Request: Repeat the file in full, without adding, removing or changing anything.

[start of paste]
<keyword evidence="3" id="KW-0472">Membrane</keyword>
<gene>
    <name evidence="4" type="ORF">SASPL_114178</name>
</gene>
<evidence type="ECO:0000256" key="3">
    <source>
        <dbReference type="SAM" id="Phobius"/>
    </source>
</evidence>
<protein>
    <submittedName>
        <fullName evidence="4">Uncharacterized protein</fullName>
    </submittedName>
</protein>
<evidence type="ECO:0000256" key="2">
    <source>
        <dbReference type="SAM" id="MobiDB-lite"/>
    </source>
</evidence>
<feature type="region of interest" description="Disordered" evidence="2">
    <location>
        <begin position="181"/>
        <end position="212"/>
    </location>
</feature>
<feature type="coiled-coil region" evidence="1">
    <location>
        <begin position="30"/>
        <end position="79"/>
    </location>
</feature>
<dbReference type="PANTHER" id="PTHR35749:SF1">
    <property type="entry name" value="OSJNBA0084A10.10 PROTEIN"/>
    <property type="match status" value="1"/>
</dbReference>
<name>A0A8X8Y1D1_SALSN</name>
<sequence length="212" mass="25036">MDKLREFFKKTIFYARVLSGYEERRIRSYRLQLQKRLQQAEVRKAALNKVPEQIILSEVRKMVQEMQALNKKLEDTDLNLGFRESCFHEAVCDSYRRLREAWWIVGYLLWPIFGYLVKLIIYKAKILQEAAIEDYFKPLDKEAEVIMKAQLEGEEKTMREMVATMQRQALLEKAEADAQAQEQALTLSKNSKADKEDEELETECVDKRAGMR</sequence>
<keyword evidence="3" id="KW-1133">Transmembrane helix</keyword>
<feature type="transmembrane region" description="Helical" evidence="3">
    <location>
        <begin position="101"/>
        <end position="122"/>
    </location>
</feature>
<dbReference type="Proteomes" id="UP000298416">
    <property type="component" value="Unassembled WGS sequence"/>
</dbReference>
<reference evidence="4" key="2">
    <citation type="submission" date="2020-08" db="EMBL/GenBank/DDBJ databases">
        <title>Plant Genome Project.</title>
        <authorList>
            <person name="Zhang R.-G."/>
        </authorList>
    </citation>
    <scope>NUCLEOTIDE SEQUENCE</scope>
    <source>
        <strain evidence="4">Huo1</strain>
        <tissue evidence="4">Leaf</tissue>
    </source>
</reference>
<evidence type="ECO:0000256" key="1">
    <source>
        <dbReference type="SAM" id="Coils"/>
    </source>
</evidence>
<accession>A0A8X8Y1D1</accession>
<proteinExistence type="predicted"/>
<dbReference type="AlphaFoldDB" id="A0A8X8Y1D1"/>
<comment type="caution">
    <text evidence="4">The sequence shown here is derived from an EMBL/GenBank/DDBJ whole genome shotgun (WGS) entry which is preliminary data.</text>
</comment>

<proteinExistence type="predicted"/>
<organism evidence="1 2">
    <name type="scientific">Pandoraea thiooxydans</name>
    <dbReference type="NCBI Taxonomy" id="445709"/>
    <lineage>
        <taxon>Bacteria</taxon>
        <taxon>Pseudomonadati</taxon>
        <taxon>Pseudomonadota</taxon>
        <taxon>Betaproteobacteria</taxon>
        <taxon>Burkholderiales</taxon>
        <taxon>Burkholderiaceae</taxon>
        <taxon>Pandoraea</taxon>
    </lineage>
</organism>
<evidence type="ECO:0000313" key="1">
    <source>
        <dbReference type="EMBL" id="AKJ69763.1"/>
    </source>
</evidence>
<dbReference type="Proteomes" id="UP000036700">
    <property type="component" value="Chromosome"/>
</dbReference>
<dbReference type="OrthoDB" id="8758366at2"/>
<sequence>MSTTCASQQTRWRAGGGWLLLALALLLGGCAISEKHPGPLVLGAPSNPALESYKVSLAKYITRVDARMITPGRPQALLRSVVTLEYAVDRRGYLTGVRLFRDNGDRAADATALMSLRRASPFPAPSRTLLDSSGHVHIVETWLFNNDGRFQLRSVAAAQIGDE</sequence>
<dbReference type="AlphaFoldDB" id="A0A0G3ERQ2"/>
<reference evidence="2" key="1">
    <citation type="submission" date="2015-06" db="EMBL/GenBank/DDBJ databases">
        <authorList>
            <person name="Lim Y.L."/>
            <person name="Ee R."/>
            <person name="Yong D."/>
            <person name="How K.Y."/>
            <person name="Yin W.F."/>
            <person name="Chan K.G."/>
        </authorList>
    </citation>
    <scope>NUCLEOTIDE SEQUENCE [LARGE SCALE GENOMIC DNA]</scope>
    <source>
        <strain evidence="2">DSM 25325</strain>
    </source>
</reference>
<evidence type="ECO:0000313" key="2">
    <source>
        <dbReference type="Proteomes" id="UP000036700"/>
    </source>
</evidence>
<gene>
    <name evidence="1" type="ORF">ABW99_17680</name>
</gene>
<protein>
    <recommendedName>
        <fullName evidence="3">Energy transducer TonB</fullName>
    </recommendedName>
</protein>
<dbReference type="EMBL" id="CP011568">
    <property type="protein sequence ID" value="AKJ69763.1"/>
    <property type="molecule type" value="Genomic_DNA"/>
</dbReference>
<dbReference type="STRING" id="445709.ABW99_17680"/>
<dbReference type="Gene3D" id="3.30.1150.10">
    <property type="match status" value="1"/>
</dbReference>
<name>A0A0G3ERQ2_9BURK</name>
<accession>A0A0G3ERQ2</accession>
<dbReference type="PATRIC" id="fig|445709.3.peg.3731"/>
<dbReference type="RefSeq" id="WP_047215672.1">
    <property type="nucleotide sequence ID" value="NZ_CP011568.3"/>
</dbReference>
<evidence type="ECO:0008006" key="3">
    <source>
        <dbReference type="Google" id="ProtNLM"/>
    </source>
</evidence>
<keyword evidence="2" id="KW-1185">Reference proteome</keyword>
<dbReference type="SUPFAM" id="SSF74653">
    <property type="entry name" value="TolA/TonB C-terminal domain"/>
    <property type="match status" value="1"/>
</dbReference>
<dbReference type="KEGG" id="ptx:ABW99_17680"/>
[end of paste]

<keyword evidence="3" id="KW-0472">Membrane</keyword>
<gene>
    <name evidence="4" type="ORF">SASPL_114178</name>
</gene>
<evidence type="ECO:0000256" key="3">
    <source>
        <dbReference type="SAM" id="Phobius"/>
    </source>
</evidence>
<protein>
    <submittedName>
        <fullName evidence="4">Uncharacterized protein</fullName>
    </submittedName>
</protein>
<evidence type="ECO:0000256" key="2">
    <source>
        <dbReference type="SAM" id="MobiDB-lite"/>
    </source>
</evidence>
<feature type="region of interest" description="Disordered" evidence="2">
    <location>
        <begin position="181"/>
        <end position="212"/>
    </location>
</feature>
<feature type="coiled-coil region" evidence="1">
    <location>
        <begin position="30"/>
        <end position="79"/>
    </location>
</feature>
<dbReference type="PANTHER" id="PTHR35749:SF1">
    <property type="entry name" value="OSJNBA0084A10.10 PROTEIN"/>
    <property type="match status" value="1"/>
</dbReference>
<name>A0A8X8Y1D1_SALSN</name>
<sequence length="212" mass="25036">MDKLREFFKKTIFYARVLSGYEERRIRSYRLQLQKRLQQAEVRKAALNKVPEQIILSEVRKMVQEMQALNKKLEDTDLNLGFRESCFHEAVCDSYRRLREAWWIVGYLLWPIFGYLVKLIIYKAKILQEAAIEDYFKPLDKEAEVIMKAQLEGEEKTMREMVATMQRQALLEKAEADAQAQEQALTLSKNSKADKEDEELETECVDKRAGMR</sequence>
<keyword evidence="3" id="KW-1133">Transmembrane helix</keyword>
<feature type="transmembrane region" description="Helical" evidence="3">
    <location>
        <begin position="101"/>
        <end position="122"/>
    </location>
</feature>
<dbReference type="Proteomes" id="UP000298416">
    <property type="component" value="Unassembled WGS sequence"/>
</dbReference>
<reference evidence="4" key="2">
    <citation type="submission" date="2020-08" db="EMBL/GenBank/DDBJ databases">
        <title>Plant Genome Project.</title>
        <authorList>
            <person name="Zhang R.-G."/>
        </authorList>
    </citation>
    <scope>NUCLEOTIDE SEQUENCE</scope>
    <source>
        <strain evidence="4">Huo1</strain>
        <tissue evidence="4">Leaf</tissue>
    </source>
</reference>
<evidence type="ECO:0000256" key="1">
    <source>
        <dbReference type="SAM" id="Coils"/>
    </source>
</evidence>
<accession>A0A8X8Y1D1</accession>
<proteinExistence type="predicted"/>
<dbReference type="AlphaFoldDB" id="A0A8X8Y1D1"/>
<comment type="caution">
    <text evidence="4">The sequence shown here is derived from an EMBL/GenBank/DDBJ whole genome shotgun (WGS) entry which is preliminary data.</text>
</comment>

<proteinExistence type="predicted"/>
<organism evidence="1 2">
    <name type="scientific">Pandoraea thiooxydans</name>
    <dbReference type="NCBI Taxonomy" id="445709"/>
    <lineage>
        <taxon>Bacteria</taxon>
        <taxon>Pseudomonadati</taxon>
        <taxon>Pseudomonadota</taxon>
        <taxon>Betaproteobacteria</taxon>
        <taxon>Burkholderiales</taxon>
        <taxon>Burkholderiaceae</taxon>
        <taxon>Pandoraea</taxon>
    </lineage>
</organism>
<evidence type="ECO:0000313" key="1">
    <source>
        <dbReference type="EMBL" id="AKJ69763.1"/>
    </source>
</evidence>
<dbReference type="Proteomes" id="UP000036700">
    <property type="component" value="Chromosome"/>
</dbReference>
<dbReference type="OrthoDB" id="8758366at2"/>
<sequence>MSTTCASQQTRWRAGGGWLLLALALLLGGCAISEKHPGPLVLGAPSNPALESYKVSLAKYITRVDARMITPGRPQALLRSVVTLEYAVDRRGYLTGVRLFRDNGDRAADATALMSLRRASPFPAPSRTLLDSSGHVHIVETWLFNNDGRFQLRSVAAAQIGDE</sequence>
<dbReference type="AlphaFoldDB" id="A0A0G3ERQ2"/>
<reference evidence="2" key="1">
    <citation type="submission" date="2015-06" db="EMBL/GenBank/DDBJ databases">
        <authorList>
            <person name="Lim Y.L."/>
            <person name="Ee R."/>
            <person name="Yong D."/>
            <person name="How K.Y."/>
            <person name="Yin W.F."/>
            <person name="Chan K.G."/>
        </authorList>
    </citation>
    <scope>NUCLEOTIDE SEQUENCE [LARGE SCALE GENOMIC DNA]</scope>
    <source>
        <strain evidence="2">DSM 25325</strain>
    </source>
</reference>
<evidence type="ECO:0000313" key="2">
    <source>
        <dbReference type="Proteomes" id="UP000036700"/>
    </source>
</evidence>
<gene>
    <name evidence="1" type="ORF">ABW99_17680</name>
</gene>
<protein>
    <recommendedName>
        <fullName evidence="3">Energy transducer TonB</fullName>
    </recommendedName>
</protein>
<dbReference type="EMBL" id="CP011568">
    <property type="protein sequence ID" value="AKJ69763.1"/>
    <property type="molecule type" value="Genomic_DNA"/>
</dbReference>
<dbReference type="STRING" id="445709.ABW99_17680"/>
<dbReference type="Gene3D" id="3.30.1150.10">
    <property type="match status" value="1"/>
</dbReference>
<name>A0A0G3ERQ2_9BURK</name>
<accession>A0A0G3ERQ2</accession>
<dbReference type="PATRIC" id="fig|445709.3.peg.3731"/>
<dbReference type="RefSeq" id="WP_047215672.1">
    <property type="nucleotide sequence ID" value="NZ_CP011568.3"/>
</dbReference>
<evidence type="ECO:0008006" key="3">
    <source>
        <dbReference type="Google" id="ProtNLM"/>
    </source>
</evidence>
<keyword evidence="2" id="KW-1185">Reference proteome</keyword>
<dbReference type="SUPFAM" id="SSF74653">
    <property type="entry name" value="TolA/TonB C-terminal domain"/>
    <property type="match status" value="1"/>
</dbReference>
<dbReference type="KEGG" id="ptx:ABW99_17680"/>